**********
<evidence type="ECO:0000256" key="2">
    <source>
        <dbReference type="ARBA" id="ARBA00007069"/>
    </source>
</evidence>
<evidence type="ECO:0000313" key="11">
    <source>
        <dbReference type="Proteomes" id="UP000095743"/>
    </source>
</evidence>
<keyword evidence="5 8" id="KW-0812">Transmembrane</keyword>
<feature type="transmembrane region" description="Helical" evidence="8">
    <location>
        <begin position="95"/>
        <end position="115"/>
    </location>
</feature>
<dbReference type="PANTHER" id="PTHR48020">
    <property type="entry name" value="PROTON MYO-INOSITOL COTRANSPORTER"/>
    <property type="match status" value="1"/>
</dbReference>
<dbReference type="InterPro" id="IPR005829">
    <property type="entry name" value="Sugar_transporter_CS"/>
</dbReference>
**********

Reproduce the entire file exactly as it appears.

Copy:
<evidence type="ECO:0000256" key="2">
    <source>
        <dbReference type="ARBA" id="ARBA00007069"/>
    </source>
</evidence>
<evidence type="ECO:0000313" key="11">
    <source>
        <dbReference type="Proteomes" id="UP000095743"/>
    </source>
</evidence>
<keyword evidence="5 8" id="KW-0812">Transmembrane</keyword>
<feature type="transmembrane region" description="Helical" evidence="8">
    <location>
        <begin position="95"/>
        <end position="115"/>
    </location>
</feature>
<dbReference type="PANTHER" id="PTHR48020">
    <property type="entry name" value="PROTON MYO-INOSITOL COTRANSPORTER"/>
    <property type="match status" value="1"/>
</dbReference>
<dbReference type="InterPro" id="IPR005829">
    <property type="entry name" value="Sugar_transporter_CS"/>
</dbReference>